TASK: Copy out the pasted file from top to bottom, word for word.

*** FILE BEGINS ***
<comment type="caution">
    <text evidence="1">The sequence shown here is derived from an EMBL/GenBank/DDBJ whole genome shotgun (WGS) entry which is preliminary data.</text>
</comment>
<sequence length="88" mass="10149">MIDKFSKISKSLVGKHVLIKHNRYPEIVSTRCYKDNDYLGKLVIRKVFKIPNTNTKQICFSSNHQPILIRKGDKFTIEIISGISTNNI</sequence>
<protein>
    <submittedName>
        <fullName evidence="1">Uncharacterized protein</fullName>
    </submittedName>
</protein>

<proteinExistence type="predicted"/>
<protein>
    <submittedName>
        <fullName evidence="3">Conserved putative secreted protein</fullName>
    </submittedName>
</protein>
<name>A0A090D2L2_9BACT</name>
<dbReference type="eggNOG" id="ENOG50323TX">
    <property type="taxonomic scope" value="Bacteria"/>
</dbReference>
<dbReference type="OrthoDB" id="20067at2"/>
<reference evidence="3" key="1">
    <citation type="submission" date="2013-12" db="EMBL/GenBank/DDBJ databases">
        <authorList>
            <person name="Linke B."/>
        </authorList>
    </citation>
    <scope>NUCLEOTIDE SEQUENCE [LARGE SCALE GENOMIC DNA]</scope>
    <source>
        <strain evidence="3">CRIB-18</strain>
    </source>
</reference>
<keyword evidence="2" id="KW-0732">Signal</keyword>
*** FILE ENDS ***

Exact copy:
<comment type="caution">
    <text evidence="1">The sequence shown here is derived from an EMBL/GenBank/DDBJ whole genome shotgun (WGS) entry which is preliminary data.</text>
</comment>
<sequence length="88" mass="10149">MIDKFSKISKSLVGKHVLIKHNRYPEIVSTRCYKDNDYLGKLVIRKVFKIPNTNTKQICFSSNHQPILIRKGDKFTIEIISGISTNNI</sequence>
<protein>
    <submittedName>
        <fullName evidence="1">Uncharacterized protein</fullName>
    </submittedName>
</protein>

<proteinExistence type="predicted"/>
<protein>
    <submittedName>
        <fullName evidence="3">Conserved putative secreted protein</fullName>
    </submittedName>
</protein>
<name>A0A090D2L2_9BACT</name>
<dbReference type="eggNOG" id="ENOG50323TX">
    <property type="taxonomic scope" value="Bacteria"/>
</dbReference>
<dbReference type="OrthoDB" id="20067at2"/>
<reference evidence="3" key="1">
    <citation type="submission" date="2013-12" db="EMBL/GenBank/DDBJ databases">
        <authorList>
            <person name="Linke B."/>
        </authorList>
    </citation>
    <scope>NUCLEOTIDE SEQUENCE [LARGE SCALE GENOMIC DNA]</scope>
    <source>
        <strain evidence="3">CRIB-18</strain>
    </source>
</reference>
<keyword evidence="2" id="KW-0732">Signal</keyword>